I put up a small talk about the origin of the Greek gods with some illustrations that copy statues and various paintings. Art work below!
Apologies for beginning with an image of Cronos but it makes some sense.
The teaching of mythology brings children and adults into contact with other world cultures, but it is also a chance to introduce some of the great works of art and literature. Norse mythology, for instance gives us a huge insight into the development of English in much the same way that greek mythology once found a natural home in Greek and latin classes at school.
Here is a link to the youtube talk I have just posted. Do check it out, subscribe and add comments if you wish!
What Disney added to the whole thing is significant. Just as he introduced children to classical music and dinosaurs (religious groups stopped him linking evolution to the development of man so there is no ape-man animation in the Rite of Spring, just dying dinosaurs), so too he introduced us to classical mythology. It is all oddly coloured and the Disney publicity machine went wild about a particular loganberry colour- but there is so much in the Beethoven segment that is worthy, albeit a conflation of Bacchus/Dionysos and Silenus.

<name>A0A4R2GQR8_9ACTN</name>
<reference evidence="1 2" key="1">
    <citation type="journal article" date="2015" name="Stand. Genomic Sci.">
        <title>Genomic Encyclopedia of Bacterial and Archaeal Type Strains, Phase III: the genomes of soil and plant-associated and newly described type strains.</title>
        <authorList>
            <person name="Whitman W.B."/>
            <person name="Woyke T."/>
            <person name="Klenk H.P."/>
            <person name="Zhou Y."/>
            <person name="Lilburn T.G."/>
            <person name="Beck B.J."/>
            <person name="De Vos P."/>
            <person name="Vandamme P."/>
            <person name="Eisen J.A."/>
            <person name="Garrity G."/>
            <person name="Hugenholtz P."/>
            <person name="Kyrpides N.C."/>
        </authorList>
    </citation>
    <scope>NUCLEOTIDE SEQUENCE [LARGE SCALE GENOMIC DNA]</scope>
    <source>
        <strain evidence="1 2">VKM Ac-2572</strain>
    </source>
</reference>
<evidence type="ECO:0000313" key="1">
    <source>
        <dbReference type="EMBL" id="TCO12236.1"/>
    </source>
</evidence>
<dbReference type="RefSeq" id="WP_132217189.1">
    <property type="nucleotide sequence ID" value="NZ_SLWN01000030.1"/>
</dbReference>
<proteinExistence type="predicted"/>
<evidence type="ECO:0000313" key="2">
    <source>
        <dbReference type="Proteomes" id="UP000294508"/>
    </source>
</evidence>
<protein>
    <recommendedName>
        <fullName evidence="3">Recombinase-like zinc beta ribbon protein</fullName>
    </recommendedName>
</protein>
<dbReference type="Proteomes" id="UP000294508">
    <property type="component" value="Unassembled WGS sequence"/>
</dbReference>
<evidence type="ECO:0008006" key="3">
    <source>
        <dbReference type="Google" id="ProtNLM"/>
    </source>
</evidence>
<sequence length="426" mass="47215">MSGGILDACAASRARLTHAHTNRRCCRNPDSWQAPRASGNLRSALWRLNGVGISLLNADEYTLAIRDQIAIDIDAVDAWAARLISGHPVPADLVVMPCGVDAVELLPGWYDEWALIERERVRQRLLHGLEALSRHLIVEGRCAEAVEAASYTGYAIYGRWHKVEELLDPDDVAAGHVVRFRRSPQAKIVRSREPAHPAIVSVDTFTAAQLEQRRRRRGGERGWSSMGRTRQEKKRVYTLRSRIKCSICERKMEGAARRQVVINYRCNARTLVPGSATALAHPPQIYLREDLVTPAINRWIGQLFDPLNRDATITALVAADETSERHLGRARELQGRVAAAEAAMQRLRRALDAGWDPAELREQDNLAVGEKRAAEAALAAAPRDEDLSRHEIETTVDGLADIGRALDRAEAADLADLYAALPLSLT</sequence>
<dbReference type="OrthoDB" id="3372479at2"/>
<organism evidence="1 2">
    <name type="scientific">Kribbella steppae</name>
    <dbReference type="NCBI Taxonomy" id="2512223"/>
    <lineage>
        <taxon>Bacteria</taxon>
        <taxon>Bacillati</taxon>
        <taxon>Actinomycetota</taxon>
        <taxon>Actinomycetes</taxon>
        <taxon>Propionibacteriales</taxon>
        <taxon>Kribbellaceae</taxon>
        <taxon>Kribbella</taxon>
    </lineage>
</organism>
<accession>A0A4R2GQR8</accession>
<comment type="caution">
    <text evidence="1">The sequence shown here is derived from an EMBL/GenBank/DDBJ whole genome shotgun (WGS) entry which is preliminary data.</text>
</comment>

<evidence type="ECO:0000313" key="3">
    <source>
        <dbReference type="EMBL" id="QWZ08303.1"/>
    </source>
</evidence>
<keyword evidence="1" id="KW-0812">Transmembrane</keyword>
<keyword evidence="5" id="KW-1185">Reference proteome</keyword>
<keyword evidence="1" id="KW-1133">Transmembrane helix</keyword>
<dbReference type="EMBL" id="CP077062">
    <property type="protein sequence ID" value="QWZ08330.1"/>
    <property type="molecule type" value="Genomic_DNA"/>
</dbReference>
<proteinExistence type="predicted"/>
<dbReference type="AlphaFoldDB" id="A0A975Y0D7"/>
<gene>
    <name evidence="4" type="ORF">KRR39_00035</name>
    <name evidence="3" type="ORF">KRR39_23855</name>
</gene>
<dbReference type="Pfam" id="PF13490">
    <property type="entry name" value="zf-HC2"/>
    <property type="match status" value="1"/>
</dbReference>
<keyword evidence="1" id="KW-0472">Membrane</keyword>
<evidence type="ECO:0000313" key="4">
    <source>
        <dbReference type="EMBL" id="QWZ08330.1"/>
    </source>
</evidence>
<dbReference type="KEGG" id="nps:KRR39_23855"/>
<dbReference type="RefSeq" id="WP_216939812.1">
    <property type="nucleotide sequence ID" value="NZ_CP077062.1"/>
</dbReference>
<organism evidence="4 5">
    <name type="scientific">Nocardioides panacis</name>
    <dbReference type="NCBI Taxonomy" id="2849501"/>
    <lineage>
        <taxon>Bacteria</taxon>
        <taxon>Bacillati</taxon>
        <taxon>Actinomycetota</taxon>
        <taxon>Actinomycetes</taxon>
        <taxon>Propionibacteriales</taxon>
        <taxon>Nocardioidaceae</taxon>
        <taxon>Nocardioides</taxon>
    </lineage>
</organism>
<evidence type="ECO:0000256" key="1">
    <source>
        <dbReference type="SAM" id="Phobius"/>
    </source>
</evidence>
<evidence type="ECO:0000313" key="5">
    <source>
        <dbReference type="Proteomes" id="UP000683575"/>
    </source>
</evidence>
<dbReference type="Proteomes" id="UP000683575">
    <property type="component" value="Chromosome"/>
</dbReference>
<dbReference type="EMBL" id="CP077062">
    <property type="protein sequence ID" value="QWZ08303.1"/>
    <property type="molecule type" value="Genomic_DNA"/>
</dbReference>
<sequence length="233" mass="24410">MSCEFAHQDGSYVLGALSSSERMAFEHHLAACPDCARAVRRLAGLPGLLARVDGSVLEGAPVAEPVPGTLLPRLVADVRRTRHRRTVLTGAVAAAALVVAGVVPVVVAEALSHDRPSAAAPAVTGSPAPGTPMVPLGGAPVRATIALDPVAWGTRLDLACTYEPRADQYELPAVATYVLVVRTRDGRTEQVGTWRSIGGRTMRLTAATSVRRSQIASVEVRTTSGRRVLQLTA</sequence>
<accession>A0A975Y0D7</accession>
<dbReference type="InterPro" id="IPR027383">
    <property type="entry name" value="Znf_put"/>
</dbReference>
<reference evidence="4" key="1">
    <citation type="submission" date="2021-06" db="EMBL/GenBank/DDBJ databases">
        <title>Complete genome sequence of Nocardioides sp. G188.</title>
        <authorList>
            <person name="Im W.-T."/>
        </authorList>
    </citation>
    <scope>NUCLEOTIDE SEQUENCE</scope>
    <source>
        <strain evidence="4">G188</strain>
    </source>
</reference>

Always important to remember that Dionysos was a dangerous god. I will do something later on the Bacchae by Euripides!
One of the delights of mythology is in identifying why stories arose. For instance, the golden fleece is located in Colchis, now in Georgia. Recent excavations in Vani revealed panning in the river and a gold rush that must lie behind the legend. Jason was a prospector – it’s a pre-history version of “Paint your wagon”, one of the great American musicals utterly destroyed by a film that was cast with non-singing leads. More on that another time!
The Baby Zeus was hidden from Cronos by being suspended between earth and heaven in a hanging basket, and when he cried, an army of Cretans danced furiously to drown out the sound. The is is the origin of much Cretan dancing! Zorba would be proud!